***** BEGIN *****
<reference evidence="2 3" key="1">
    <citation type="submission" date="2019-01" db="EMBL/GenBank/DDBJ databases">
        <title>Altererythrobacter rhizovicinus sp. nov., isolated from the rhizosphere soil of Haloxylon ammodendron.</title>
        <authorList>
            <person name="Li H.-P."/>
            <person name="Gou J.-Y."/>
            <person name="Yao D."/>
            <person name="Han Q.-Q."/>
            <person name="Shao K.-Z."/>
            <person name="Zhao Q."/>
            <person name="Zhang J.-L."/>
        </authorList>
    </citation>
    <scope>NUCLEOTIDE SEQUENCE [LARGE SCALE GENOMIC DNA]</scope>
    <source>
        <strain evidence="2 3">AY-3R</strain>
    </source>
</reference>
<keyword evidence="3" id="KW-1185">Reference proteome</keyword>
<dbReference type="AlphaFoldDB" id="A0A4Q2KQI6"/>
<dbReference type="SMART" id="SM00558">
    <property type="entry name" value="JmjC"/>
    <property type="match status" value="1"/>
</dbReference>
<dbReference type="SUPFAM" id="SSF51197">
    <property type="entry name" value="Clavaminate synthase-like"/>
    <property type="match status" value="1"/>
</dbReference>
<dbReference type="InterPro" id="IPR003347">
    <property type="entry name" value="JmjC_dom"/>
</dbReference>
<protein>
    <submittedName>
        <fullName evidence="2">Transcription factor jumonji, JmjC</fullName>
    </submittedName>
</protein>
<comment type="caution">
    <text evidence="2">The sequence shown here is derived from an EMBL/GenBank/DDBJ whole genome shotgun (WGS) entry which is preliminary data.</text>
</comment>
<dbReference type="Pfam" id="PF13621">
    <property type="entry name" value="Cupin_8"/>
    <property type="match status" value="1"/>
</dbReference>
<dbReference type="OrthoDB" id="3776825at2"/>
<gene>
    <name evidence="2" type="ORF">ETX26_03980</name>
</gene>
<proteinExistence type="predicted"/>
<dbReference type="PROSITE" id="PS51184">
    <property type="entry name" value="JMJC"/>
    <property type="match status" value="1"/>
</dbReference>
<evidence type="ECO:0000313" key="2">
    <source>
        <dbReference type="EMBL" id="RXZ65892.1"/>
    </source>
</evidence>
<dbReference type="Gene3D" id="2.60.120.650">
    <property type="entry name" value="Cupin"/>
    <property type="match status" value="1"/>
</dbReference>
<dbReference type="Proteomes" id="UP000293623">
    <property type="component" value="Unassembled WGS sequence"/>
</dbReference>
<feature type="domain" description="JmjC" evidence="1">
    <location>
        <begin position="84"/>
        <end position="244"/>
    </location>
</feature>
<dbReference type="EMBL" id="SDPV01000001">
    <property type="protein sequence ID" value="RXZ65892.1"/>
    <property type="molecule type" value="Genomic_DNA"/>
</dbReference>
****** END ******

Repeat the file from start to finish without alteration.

<reference evidence="2 3" key="1">
    <citation type="submission" date="2019-01" db="EMBL/GenBank/DDBJ databases">
        <title>Altererythrobacter rhizovicinus sp. nov., isolated from the rhizosphere soil of Haloxylon ammodendron.</title>
        <authorList>
            <person name="Li H.-P."/>
            <person name="Gou J.-Y."/>
            <person name="Yao D."/>
            <person name="Han Q.-Q."/>
            <person name="Shao K.-Z."/>
            <person name="Zhao Q."/>
            <person name="Zhang J.-L."/>
        </authorList>
    </citation>
    <scope>NUCLEOTIDE SEQUENCE [LARGE SCALE GENOMIC DNA]</scope>
    <source>
        <strain evidence="2 3">AY-3R</strain>
    </source>
</reference>
<keyword evidence="3" id="KW-1185">Reference proteome</keyword>
<dbReference type="AlphaFoldDB" id="A0A4Q2KQI6"/>
<dbReference type="SMART" id="SM00558">
    <property type="entry name" value="JmjC"/>
    <property type="match status" value="1"/>
</dbReference>
<dbReference type="SUPFAM" id="SSF51197">
    <property type="entry name" value="Clavaminate synthase-like"/>
    <property type="match status" value="1"/>
</dbReference>
<dbReference type="InterPro" id="IPR003347">
    <property type="entry name" value="JmjC_dom"/>
</dbReference>
<protein>
    <submittedName>
        <fullName evidence="2">Transcription factor jumonji, JmjC</fullName>
    </submittedName>
</protein>
<comment type="caution">
    <text evidence="2">The sequence shown here is derived from an EMBL/GenBank/DDBJ whole genome shotgun (WGS) entry which is preliminary data.</text>
</comment>
<dbReference type="Pfam" id="PF13621">
    <property type="entry name" value="Cupin_8"/>
    <property type="match status" value="1"/>
</dbReference>
<dbReference type="OrthoDB" id="3776825at2"/>
<gene>
    <name evidence="2" type="ORF">ETX26_03980</name>
</gene>
<proteinExistence type="predicted"/>
<dbReference type="PROSITE" id="PS51184">
    <property type="entry name" value="JMJC"/>
    <property type="match status" value="1"/>
</dbReference>
<evidence type="ECO:0000313" key="2">
    <source>
        <dbReference type="EMBL" id="RXZ65892.1"/>
    </source>
</evidence>
<dbReference type="Gene3D" id="2.60.120.650">
    <property type="entry name" value="Cupin"/>
    <property type="match status" value="1"/>
</dbReference>
<dbReference type="Proteomes" id="UP000293623">
    <property type="component" value="Unassembled WGS sequence"/>
</dbReference>
<feature type="domain" description="JmjC" evidence="1">
    <location>
        <begin position="84"/>
        <end position="244"/>
    </location>
</feature>
<dbReference type="EMBL" id="SDPV01000001">
    <property type="protein sequence ID" value="RXZ65892.1"/>
    <property type="molecule type" value="Genomic_DNA"/>
</dbReference>